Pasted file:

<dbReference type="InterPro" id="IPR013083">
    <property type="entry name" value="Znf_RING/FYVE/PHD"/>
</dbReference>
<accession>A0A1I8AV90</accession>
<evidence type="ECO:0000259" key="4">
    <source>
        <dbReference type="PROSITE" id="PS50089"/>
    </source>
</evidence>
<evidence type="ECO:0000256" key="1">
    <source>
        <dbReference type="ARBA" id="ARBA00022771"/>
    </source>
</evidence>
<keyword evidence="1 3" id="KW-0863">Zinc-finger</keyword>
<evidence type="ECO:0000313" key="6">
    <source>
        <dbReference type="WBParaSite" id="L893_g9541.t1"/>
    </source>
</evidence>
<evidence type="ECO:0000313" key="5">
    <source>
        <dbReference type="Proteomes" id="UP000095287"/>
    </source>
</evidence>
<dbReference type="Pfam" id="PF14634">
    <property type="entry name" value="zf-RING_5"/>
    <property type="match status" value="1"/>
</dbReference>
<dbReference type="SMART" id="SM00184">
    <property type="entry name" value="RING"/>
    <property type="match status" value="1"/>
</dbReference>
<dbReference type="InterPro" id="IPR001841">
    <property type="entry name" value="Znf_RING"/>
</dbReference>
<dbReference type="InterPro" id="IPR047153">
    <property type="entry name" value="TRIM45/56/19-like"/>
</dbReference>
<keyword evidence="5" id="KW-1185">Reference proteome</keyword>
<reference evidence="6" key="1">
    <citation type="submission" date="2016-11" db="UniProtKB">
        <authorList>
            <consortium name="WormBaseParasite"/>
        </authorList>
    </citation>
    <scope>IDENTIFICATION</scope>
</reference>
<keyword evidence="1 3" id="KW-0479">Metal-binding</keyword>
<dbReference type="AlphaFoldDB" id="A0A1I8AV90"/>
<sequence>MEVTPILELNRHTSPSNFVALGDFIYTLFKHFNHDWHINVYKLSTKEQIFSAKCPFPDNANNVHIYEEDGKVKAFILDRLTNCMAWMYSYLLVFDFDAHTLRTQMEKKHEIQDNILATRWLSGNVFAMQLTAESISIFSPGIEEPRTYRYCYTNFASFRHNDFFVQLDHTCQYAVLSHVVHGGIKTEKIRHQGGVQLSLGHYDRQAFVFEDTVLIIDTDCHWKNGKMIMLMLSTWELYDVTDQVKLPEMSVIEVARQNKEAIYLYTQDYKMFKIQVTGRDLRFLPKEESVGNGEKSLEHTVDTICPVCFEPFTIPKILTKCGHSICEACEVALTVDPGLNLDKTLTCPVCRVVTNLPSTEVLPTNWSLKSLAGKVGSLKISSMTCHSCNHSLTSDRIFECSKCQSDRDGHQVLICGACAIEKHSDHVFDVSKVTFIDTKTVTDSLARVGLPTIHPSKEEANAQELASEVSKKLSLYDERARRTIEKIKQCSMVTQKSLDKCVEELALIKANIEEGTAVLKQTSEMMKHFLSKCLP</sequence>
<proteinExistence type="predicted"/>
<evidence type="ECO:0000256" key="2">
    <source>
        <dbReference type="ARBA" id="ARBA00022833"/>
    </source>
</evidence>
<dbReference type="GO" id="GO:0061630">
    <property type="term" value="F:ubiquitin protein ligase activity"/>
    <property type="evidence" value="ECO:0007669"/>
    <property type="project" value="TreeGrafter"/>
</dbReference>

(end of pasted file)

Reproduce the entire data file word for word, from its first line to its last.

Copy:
<dbReference type="InterPro" id="IPR013083">
    <property type="entry name" value="Znf_RING/FYVE/PHD"/>
</dbReference>
<accession>A0A1I8AV90</accession>
<evidence type="ECO:0000259" key="4">
    <source>
        <dbReference type="PROSITE" id="PS50089"/>
    </source>
</evidence>
<evidence type="ECO:0000256" key="1">
    <source>
        <dbReference type="ARBA" id="ARBA00022771"/>
    </source>
</evidence>
<keyword evidence="1 3" id="KW-0863">Zinc-finger</keyword>
<evidence type="ECO:0000313" key="6">
    <source>
        <dbReference type="WBParaSite" id="L893_g9541.t1"/>
    </source>
</evidence>
<evidence type="ECO:0000313" key="5">
    <source>
        <dbReference type="Proteomes" id="UP000095287"/>
    </source>
</evidence>
<dbReference type="Pfam" id="PF14634">
    <property type="entry name" value="zf-RING_5"/>
    <property type="match status" value="1"/>
</dbReference>
<dbReference type="SMART" id="SM00184">
    <property type="entry name" value="RING"/>
    <property type="match status" value="1"/>
</dbReference>
<dbReference type="InterPro" id="IPR001841">
    <property type="entry name" value="Znf_RING"/>
</dbReference>
<dbReference type="InterPro" id="IPR047153">
    <property type="entry name" value="TRIM45/56/19-like"/>
</dbReference>
<keyword evidence="5" id="KW-1185">Reference proteome</keyword>
<reference evidence="6" key="1">
    <citation type="submission" date="2016-11" db="UniProtKB">
        <authorList>
            <consortium name="WormBaseParasite"/>
        </authorList>
    </citation>
    <scope>IDENTIFICATION</scope>
</reference>
<keyword evidence="1 3" id="KW-0479">Metal-binding</keyword>
<dbReference type="AlphaFoldDB" id="A0A1I8AV90"/>
<sequence>MEVTPILELNRHTSPSNFVALGDFIYTLFKHFNHDWHINVYKLSTKEQIFSAKCPFPDNANNVHIYEEDGKVKAFILDRLTNCMAWMYSYLLVFDFDAHTLRTQMEKKHEIQDNILATRWLSGNVFAMQLTAESISIFSPGIEEPRTYRYCYTNFASFRHNDFFVQLDHTCQYAVLSHVVHGGIKTEKIRHQGGVQLSLGHYDRQAFVFEDTVLIIDTDCHWKNGKMIMLMLSTWELYDVTDQVKLPEMSVIEVARQNKEAIYLYTQDYKMFKIQVTGRDLRFLPKEESVGNGEKSLEHTVDTICPVCFEPFTIPKILTKCGHSICEACEVALTVDPGLNLDKTLTCPVCRVVTNLPSTEVLPTNWSLKSLAGKVGSLKISSMTCHSCNHSLTSDRIFECSKCQSDRDGHQVLICGACAIEKHSDHVFDVSKVTFIDTKTVTDSLARVGLPTIHPSKEEANAQELASEVSKKLSLYDERARRTIEKIKQCSMVTQKSLDKCVEELALIKANIEEGTAVLKQTSEMMKHFLSKCLP</sequence>
<proteinExistence type="predicted"/>
<evidence type="ECO:0000256" key="2">
    <source>
        <dbReference type="ARBA" id="ARBA00022833"/>
    </source>
</evidence>
<dbReference type="GO" id="GO:0061630">
    <property type="term" value="F:ubiquitin protein ligase activity"/>
    <property type="evidence" value="ECO:0007669"/>
    <property type="project" value="TreeGrafter"/>
</dbReference>